Comprehensive assessment of the indoor air quality in a chlorinated Olympic-size swimming pool

Fátima Felgueiras, Zenaida Mourão, Catarina Morais, Hugo Santos, Marta Fonseca Gabriel*, Eduardo de Oliveira Fernandes

*Corresponding author for this work

Research output: Contribution to journalArticlepeer-review

15 Citations (Scopus)


Elite swimmers and swimming pool employees are likely to be at greater health risk due to their regular and intense exposure to air stressors in the indoor swimming pool environment. Since data on the real long-term exposure is limited, a long-term monitoring and sampling plan (22 non-consecutive days, from March to July 2017) was carried out in an indoor Olympic-size pool with a chlorine-based disinfection method to characterize indoor environments to which people involved in elite swimming and maintenance staff may be exposed to. A comprehensive set of parameters related with comfort and environmental conditions (temperature, relative humidity (RH), carbon dioxide (CO2) and monoxide and ultrafine particles (UFP)) were monitored both indoors and outdoors in order to determine indoor-to-outdoor (I/O) ratios. Additionally, an analysis of volatile organic compounds (VOC) concentration and its dynamics was implemented in three 1-hr periods: early morning, evening elite swimmers training session and late evening. Samplings were simultaneously carried out in the air layer above the water surface and in the air surrounding the pool, selected to be representative of swimmers and coaches/employees’ breathing zones, respectively. The results of this work showed that the indoor climate was very stable in terms of air temperature, RH and CO2. In terms of the other measured parameters, mean indoor UFP number concentrations (5158 pt/cm3) were about 50% of those measured outdoors whereas chloroform was the predominant substance detected in all samples collected indoors (13.0–369.3 µg/m3), among a varied list of chemical compounds. An I/O non-trihalomethanes (THM) VOC concentration ratio of 2.7 was also found, suggesting that, beyond THM, other potentially hazardous VOC have also their source(s) indoors. THM and non-THM VOC concentration were found to increase consistently during the evening training session and exhibited a significant seasonal pattern. Compared to their coaches, elite swimmers seemed to be exposed via inhalation to significantly higher total THM levels, but to similar concentrations of non-THM VOC, during routine training activities. Regarding swimming employees, the exposure to THM and other VOC appeared to be significantly minimized during the early morning period. The air/water temperature ratio and RH were identified as important parameters that are likely to trigger the transfer processes of volatile substances from water to air and of their accumulation in the indoor environment of the swimming pool, respectively.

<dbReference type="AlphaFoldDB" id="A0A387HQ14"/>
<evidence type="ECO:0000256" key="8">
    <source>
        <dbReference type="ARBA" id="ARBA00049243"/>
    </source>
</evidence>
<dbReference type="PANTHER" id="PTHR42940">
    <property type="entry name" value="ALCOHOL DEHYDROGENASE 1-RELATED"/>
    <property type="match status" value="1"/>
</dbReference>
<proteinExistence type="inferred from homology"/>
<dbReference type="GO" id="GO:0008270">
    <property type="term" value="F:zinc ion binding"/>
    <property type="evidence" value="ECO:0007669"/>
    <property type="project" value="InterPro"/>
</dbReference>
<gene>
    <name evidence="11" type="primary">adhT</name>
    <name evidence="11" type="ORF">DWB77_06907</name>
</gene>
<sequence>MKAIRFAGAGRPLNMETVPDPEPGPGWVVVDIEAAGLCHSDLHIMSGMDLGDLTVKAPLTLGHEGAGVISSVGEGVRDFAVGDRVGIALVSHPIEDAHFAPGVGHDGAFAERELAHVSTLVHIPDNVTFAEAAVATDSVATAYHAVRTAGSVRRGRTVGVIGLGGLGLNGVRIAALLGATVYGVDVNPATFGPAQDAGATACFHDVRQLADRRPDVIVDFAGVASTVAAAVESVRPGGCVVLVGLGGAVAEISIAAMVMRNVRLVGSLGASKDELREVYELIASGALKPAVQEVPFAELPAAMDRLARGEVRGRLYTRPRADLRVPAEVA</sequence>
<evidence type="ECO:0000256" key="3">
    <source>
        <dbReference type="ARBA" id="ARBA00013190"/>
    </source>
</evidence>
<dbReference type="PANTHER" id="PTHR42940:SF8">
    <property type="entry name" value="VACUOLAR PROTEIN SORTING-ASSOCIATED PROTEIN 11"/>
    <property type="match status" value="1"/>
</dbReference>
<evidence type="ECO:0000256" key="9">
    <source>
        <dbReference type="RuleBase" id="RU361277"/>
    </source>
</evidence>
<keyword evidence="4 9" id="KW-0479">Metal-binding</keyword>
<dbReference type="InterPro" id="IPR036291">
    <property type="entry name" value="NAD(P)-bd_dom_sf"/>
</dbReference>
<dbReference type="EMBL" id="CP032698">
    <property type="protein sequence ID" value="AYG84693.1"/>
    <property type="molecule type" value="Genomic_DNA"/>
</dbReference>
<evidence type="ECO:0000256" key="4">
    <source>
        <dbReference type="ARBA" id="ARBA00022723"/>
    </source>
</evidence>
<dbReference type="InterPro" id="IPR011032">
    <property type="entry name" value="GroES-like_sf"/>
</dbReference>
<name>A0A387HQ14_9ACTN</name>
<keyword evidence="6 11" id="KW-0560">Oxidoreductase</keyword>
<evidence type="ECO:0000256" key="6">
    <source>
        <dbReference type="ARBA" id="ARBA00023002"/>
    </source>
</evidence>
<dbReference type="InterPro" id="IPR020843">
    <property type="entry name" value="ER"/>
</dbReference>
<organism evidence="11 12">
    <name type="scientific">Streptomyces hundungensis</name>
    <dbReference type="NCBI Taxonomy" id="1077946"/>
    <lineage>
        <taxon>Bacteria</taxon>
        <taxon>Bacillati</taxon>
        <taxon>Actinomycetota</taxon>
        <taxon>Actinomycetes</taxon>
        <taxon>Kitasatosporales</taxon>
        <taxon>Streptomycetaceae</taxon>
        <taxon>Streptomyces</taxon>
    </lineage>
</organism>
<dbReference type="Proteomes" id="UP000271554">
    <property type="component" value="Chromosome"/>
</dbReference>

Original languageEnglish
Article number105401
JournalEnvironment International
Publication statusPublished - Mar 2020
Externally publishedYes


  • Disinfection by-products
  • Exposure assessment
  • Indoor air quality
  • Indoor swimming pool
  • Ultrafine particles


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